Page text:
Shel’s Girls-From The Planet Records Vaults.

Ace Records.

During the sixties and into the early seventies, Chicago-born Shel Talmy was one of the most successful and innovative producers working in the British music industry. He had arrived in Britain from Los Angeles in 1962, as a twenty-five year old. By then, his dreams of becoming a film director had been dashed.

This had happened nine years previously, when Shel Talmy attended  a routine check-up at his ophthalmologist. That day, the sixteen year old  discovered that he had  retinitis pigmentosa. This inherited degenerative eye disease meant that Shel Shalmy would eventually lose his sight. For Shel this was a crushing blow.

Realising his dream of becoming a film direction was in tatters, Shel Talmy was forced to rethink his plans for the future. He decided to settle on the next best thing and become a record producer. Shel was determined that when the time came, he would make his dream a reality. 

By 1961,  twenty-four year old Shel Talmy was ready to embark upon a career as a record producer. Rather than knocking on the doors of LA’s recording studios, he headed to one of Los Angeles’ many music business hang outs to network with music industry insiders.

At Martoni’s, Chicago-born Shel Talmy met Phil Yeend, a British expat who owned Conway’s Recorders. The two men talked and soon, Phil Yeend, offered twenty-four year old Shel Talmy a job as an engineer. By then, Phil Yeend had assured his newest employee that he would train him as an engineer.

Shel Talmy began work at Conway’s Recorders in early 1961. During his first three days at Conway’s Recorders, Shel was shown the basics, including how to work the board. After that, he was thrown in at the deep end. 

Over the next few months, Shel Talmy spent much of his time working with members of the legendary studio band the Wrecking Crew. They were by then, seasoned veterans who had a wealth of experience, and he was able to tap into their experience. Shel Talmy also found himself working with the Beach Boys and Lou Rawls during his first year as an engineer and producer. For Shel his first year at Conway’s Recorders was a whirlwind.

Shel Talmy also found himself working with Gary Paxton, who having started out as one half of Skip and Flip, was well on his way to becoming a successful producer. Meanwhile, his friend Nic Venet was the A&R man at Capitol Records. He allowed Shel to sit in on recording sessions with Bobby Darin. Through watching these sessions Shel learnt how to run a session. This was all part of his musical apprenticeship.

Back at Conway Recorders, when  Phil Yeend and Shel Talmy weren’t working with clients, they spent time experimenting with new recording techniques. Especially working out the best way to record guitars and drums. The pair were interested in the advantages of isolating instruments during the recording sessions. This was unheard of, but eventually, would become the norm. Shel was already innovating, and would continue do so throughout his career.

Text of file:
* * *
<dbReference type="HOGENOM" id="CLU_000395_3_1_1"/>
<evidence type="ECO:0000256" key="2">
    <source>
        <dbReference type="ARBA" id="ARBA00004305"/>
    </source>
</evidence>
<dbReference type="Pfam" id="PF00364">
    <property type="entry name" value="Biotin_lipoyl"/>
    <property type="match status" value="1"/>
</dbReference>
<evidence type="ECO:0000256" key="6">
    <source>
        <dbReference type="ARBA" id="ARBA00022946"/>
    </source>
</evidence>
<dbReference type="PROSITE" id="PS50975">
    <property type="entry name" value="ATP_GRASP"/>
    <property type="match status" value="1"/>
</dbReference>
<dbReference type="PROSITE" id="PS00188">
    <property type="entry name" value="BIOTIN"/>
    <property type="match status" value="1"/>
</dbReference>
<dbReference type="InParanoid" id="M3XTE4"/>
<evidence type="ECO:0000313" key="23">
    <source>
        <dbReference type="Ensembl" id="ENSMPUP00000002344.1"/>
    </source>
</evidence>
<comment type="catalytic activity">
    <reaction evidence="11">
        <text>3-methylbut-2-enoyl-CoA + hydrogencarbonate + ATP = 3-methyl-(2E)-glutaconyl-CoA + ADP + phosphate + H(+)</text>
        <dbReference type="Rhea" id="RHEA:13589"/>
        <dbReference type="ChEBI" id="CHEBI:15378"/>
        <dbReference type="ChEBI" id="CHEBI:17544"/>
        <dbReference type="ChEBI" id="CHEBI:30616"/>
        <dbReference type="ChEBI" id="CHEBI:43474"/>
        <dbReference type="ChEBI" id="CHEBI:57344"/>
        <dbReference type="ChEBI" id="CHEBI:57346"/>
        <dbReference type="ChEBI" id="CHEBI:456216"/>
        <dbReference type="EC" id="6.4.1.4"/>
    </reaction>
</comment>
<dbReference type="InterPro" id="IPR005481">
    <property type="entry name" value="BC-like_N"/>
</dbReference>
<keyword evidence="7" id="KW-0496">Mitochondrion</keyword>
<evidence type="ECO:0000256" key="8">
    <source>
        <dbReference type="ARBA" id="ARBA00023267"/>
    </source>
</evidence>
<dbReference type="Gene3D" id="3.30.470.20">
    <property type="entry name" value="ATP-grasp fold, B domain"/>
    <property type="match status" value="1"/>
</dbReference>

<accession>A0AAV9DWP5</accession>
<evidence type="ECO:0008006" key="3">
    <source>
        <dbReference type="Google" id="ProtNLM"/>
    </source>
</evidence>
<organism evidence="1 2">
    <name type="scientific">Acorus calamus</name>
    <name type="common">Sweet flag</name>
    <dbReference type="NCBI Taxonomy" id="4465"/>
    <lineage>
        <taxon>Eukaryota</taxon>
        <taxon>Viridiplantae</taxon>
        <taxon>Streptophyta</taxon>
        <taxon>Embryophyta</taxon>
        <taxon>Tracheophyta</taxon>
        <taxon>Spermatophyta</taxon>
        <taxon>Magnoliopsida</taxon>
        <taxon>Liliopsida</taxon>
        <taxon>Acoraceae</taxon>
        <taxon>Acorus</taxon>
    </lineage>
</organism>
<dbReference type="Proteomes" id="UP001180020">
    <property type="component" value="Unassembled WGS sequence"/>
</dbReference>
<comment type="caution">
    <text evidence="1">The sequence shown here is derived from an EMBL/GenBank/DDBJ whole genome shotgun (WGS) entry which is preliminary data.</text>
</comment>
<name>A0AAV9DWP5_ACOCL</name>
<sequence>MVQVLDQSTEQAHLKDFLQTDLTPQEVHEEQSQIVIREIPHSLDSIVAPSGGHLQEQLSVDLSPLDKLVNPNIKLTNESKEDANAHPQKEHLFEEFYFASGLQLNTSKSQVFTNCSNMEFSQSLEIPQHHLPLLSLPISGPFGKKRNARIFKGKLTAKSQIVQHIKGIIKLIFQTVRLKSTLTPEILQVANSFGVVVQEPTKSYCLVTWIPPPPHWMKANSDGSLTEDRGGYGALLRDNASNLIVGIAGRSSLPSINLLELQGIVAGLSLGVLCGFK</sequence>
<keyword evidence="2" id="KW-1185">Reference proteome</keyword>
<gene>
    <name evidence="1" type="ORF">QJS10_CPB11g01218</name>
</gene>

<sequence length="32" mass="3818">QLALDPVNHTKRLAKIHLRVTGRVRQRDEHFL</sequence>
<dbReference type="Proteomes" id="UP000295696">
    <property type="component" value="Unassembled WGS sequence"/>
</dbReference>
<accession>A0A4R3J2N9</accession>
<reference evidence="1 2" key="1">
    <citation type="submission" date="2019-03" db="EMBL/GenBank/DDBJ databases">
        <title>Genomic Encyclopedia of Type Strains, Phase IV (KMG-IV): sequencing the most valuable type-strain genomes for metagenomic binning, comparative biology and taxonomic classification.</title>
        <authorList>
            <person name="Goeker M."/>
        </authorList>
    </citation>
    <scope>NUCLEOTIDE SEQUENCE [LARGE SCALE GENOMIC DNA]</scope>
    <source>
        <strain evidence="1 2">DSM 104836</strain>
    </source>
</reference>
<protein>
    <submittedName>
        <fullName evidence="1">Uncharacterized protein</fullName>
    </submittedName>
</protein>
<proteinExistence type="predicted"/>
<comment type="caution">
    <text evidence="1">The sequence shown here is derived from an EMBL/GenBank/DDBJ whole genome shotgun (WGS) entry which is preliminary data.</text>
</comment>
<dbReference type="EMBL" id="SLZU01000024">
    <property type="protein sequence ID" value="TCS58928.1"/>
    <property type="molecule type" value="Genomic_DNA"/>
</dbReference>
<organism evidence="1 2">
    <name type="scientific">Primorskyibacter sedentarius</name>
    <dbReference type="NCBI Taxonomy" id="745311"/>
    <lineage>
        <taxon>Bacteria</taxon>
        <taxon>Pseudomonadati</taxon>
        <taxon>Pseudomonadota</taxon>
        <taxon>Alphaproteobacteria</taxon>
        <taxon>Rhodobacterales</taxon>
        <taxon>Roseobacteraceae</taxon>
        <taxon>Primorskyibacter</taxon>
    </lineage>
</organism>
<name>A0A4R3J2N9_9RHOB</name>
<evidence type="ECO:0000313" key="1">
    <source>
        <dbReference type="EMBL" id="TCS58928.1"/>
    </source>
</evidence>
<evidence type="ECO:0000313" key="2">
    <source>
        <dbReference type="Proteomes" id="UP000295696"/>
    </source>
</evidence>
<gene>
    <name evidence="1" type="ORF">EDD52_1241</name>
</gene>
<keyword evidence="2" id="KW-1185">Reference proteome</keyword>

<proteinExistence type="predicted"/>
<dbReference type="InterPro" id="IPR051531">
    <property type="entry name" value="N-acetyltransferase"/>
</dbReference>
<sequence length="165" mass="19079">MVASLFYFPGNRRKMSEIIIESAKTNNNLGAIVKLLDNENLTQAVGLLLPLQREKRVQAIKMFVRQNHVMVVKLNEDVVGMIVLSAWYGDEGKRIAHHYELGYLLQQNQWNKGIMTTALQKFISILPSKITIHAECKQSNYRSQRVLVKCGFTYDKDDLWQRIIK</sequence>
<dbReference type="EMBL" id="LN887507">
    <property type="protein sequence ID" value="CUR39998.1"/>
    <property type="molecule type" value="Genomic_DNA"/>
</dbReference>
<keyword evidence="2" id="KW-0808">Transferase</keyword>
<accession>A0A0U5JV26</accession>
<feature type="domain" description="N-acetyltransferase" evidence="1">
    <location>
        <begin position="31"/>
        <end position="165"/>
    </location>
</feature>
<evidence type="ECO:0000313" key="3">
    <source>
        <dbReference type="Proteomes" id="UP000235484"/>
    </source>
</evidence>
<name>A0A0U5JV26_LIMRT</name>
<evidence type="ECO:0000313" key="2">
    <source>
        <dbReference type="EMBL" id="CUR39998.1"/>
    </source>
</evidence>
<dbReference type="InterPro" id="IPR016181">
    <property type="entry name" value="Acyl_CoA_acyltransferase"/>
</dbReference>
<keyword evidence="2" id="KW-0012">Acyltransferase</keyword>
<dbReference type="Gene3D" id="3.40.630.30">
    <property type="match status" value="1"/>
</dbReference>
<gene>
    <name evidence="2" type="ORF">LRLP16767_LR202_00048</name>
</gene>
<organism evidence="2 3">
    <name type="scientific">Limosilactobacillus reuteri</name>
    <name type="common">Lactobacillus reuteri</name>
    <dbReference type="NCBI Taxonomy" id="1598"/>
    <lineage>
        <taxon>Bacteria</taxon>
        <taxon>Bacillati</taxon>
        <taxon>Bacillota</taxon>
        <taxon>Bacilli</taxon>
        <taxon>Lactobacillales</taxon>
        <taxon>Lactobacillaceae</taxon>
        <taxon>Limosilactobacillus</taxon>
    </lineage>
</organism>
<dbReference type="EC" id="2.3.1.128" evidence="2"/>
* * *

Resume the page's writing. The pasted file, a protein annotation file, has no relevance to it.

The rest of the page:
When there was some downtime at Conway Recorders,  Phil Yeend allowed Shel Talmy to try out new recording techniques. This was all part of a steep learning curve.  However, this crash course in engineering and production would stand Shel Talmy in good stead for the future.

Especially when Shel Talmy decided to spend a few months working in Britain. This visit wasn’t planned. Instead, it was a case of curiosity getting  the better of Shel. During his time working with Phil Yeend, the Englishman had told him about life in Britain and how great a country it was. Eventually, Shel decided he would like to spend some time working in Britain.

Fortunately, a friend of Shel Talmy’s who worked at Liberty Records setup a meeting with Dick Rowe at Decca Records. When Shel Talmy went into the meeting, he wasn’t lacking in confidence and went as far as playing Dick Rowe acetates of some of the records that he had worked on. British record company executives in the early sixties weren’t used to such confident interviewees. However, Dick Rowe, who was a huge fan of all things American, liked Shel Talmy and hired him on the spot. 

Just over a year later, Shel Talmy and Dick James founded a new label, Planet Records. This joint venture was the start of a new chapter in Shel Talmy’s career. 

By then, he was well on his way to enjoying the most successful chapter in his musical career. This lasted seventeen years and saw Shel Talmy become one of the most successful producers working in Britain. During this period, Shel Talmy had the Midas touch. 

He discovered The Kinks, when their manager Robert Wace took a demo into one of music publishers on Denmark Street. When Robert Wace asked if anyone wanted to hear the demo, Shel Talmy answered in the affirmative. Having heard the demo and heard what he liked, Shel Talmy took The Kinks to Pye.